As a result of laying all this groundwork for shared universes (and accounting for much of that attendant preemptive exhaustion), 2014 was marked by looking ahead—not just a year or two down the road, as is usually the case, but well into the next decade of our lives. Marvel once again led the way on this, beginning with studio president Kevin Feige casually revealing he had a timeline for movies that stretched to 2028. And while it’s only outlined five of those years so far, Marvel’s prospective release slate, we’ve seen that its looming introductions of new characters, and its continued branching out into TV and Netflix can easily carry it into Phases Three through 50.
Meanwhile, Warner Bros. has already matched those plans with its decade-spanning slate of DC movies, and Sony and Fox are both working (with variable success) on spinning Spider-Man, X-Men, and Fantastic Four into their own going concerns—all but ensuring that time will soon no longer be measured in days, but in comic-book sequels. That is, when they’re not being marked by the next 100 years of Star Wars, at which point all of the above franchises will probably have endured at least three reboots.
In the absence of a Marvel-style universe, 2014 saw studios seize on the prospect of rebooting and extending older franchises with renewed gusto (presumably so they could then be expanded into a Marvel-style universe). Of course, the idea of the unnecessary reboot or sequel is nothing new, but this year, that process seemed more exploitative than ever. Among the films whose follow-ups made the news this year: Rocky, Beverly Hills Cop, Top Gun, Independence Day, My Big Fat Greek Wedding, SLC Punk, Spring Breakers, Drumline, Karate Kid, Mrs. Doubtfire, The Smurfs, Hotel Transylvania, The Ring, We’re The Millers, The Goonies, and even An Inconvenient Truth. For many of these, the only criteria seems to be the presence of at least one willing cast member, even if that cast member is Corey Feldman.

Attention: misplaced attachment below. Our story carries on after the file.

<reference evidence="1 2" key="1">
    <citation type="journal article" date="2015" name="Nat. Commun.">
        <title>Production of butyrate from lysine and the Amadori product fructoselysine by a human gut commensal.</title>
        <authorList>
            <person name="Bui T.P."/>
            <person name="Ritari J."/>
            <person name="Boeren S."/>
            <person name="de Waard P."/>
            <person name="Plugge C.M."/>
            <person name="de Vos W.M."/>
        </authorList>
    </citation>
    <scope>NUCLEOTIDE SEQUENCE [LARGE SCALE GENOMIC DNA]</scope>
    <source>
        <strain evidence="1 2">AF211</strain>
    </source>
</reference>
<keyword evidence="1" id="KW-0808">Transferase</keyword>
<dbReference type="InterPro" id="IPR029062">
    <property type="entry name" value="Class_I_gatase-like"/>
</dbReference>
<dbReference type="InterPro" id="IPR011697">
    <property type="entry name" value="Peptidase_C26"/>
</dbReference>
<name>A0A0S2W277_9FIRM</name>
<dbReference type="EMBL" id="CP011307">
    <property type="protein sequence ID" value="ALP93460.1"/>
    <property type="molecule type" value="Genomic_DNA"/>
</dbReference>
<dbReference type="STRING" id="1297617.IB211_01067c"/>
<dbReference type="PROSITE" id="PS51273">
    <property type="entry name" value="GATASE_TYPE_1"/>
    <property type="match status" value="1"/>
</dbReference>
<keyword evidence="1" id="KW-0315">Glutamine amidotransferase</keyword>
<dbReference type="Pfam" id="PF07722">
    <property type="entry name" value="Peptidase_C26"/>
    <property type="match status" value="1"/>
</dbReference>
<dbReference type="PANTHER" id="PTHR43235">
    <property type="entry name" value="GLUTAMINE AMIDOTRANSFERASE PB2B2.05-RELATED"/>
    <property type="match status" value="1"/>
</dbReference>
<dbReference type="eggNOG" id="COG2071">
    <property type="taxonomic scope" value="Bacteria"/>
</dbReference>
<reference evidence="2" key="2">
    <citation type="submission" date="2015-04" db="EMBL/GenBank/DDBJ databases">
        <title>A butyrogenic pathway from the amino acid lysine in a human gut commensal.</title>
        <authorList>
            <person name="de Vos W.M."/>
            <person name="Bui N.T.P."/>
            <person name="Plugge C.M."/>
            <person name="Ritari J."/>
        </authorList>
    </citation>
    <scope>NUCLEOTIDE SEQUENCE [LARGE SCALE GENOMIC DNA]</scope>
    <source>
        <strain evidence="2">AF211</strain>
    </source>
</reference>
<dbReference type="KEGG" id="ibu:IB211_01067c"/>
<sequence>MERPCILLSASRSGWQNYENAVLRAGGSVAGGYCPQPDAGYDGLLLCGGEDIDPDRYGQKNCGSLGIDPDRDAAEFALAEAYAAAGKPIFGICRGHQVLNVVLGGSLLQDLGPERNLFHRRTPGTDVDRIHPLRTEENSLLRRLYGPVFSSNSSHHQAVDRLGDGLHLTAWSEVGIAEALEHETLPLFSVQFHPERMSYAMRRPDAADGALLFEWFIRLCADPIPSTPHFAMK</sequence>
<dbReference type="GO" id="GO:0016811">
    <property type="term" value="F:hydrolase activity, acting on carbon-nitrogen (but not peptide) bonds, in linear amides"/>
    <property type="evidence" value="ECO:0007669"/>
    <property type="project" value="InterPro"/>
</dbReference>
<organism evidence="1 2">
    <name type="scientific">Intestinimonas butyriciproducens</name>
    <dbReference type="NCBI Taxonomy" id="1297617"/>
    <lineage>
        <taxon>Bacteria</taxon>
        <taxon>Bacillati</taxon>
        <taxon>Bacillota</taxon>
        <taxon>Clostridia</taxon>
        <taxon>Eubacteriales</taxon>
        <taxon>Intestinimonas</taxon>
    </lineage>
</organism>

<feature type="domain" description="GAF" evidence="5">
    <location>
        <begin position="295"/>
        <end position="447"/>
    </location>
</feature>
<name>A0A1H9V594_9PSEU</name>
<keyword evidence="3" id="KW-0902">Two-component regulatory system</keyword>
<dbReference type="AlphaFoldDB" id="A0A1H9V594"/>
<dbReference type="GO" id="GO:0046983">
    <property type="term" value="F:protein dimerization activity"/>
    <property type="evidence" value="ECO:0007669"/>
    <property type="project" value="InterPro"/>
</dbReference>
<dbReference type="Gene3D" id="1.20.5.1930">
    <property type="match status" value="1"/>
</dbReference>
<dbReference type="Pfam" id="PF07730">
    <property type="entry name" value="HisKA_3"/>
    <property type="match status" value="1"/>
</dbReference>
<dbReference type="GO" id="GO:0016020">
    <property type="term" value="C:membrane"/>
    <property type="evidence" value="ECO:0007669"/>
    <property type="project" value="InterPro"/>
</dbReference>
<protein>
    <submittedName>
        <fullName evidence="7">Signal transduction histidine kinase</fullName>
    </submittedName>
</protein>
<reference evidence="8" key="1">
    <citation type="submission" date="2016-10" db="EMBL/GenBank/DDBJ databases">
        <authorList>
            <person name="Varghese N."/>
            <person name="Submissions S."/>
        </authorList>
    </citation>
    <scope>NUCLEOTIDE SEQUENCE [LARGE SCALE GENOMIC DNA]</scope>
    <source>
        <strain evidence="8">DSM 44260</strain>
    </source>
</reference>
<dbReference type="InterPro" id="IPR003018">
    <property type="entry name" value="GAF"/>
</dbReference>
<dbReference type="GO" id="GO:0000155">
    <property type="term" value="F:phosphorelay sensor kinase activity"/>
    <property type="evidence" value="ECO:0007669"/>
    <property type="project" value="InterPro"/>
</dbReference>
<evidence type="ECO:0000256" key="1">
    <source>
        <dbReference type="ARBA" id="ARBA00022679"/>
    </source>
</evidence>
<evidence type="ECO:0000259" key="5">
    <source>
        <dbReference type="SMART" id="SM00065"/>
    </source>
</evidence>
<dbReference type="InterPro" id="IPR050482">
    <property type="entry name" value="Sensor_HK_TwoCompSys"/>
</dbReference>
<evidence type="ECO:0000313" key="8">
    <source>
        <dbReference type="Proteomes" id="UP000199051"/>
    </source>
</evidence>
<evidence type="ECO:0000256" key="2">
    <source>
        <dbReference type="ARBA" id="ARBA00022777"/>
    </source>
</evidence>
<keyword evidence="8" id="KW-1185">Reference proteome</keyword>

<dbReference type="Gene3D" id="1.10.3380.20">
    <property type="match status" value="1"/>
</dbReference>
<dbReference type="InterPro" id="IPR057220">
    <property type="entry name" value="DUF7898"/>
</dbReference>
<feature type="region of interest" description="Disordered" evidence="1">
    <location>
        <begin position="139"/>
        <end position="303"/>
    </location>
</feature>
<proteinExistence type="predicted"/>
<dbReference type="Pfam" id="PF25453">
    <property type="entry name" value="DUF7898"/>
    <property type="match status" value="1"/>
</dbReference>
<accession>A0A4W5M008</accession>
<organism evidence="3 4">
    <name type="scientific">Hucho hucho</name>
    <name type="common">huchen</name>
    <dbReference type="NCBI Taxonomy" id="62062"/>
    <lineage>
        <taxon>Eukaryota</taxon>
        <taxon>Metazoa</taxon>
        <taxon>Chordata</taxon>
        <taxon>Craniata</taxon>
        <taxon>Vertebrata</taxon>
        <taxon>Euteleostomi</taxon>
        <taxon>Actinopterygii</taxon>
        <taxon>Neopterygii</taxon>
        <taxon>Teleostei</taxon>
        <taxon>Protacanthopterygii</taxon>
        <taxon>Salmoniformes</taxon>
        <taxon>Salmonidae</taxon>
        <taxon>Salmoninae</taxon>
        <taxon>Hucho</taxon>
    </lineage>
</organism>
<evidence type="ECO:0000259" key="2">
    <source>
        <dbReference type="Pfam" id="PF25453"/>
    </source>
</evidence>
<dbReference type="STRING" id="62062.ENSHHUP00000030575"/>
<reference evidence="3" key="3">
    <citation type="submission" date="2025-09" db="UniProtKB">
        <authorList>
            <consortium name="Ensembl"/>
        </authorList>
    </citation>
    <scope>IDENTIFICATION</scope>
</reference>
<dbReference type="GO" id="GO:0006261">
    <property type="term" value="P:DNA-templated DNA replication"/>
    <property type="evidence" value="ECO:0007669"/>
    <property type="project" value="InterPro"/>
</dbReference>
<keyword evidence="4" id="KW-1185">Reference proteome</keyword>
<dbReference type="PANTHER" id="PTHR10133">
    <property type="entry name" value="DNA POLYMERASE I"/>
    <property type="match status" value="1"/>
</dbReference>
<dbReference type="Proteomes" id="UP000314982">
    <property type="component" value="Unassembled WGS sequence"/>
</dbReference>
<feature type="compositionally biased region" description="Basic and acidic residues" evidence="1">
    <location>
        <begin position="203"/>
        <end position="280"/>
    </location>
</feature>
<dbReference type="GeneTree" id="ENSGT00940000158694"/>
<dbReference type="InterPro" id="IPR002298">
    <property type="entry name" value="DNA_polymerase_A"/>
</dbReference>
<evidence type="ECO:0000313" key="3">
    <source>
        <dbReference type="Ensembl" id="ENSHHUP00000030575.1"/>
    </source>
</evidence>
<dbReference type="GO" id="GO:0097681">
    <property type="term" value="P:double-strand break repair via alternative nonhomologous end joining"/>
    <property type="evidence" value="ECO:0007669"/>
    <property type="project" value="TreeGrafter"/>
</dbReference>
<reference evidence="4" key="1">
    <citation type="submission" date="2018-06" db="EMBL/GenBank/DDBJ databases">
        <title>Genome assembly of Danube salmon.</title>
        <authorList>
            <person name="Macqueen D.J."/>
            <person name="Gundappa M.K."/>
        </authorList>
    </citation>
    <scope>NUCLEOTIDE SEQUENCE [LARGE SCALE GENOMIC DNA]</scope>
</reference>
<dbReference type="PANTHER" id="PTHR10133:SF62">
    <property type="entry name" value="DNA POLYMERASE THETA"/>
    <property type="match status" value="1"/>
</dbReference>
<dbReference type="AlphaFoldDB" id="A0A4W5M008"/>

If the creatively drained spirit is willing but the flesh is weak—or old, or dead—these movies can always be totally rebooted, no matter if they’re franchises that have already dragged on for numerous iterations (and not even that long ago). Underworld, Resident Evil, The Transporter, I Know What You Did Last Summer, The Grudge, Stargate, Friday The 13th, Texas Chainsaw Massacre, Scooby-Doo, Predator, I Am Legend, Fletch, Zorro, Ghostbusters, The Crow, WarGames, Explorers, Point Break, Masters Of The Universe, Flash Gordon, Timecop, Bloodsport, Kickboxer, Scarface, and The Birds were all tipped for remakes in 2014. All told, that’s 40 different rehashes put into motion this year alone—enough to guarantee that almost every week of next year will see the release of something you’ve already seen, sparing you any unwanted surprises.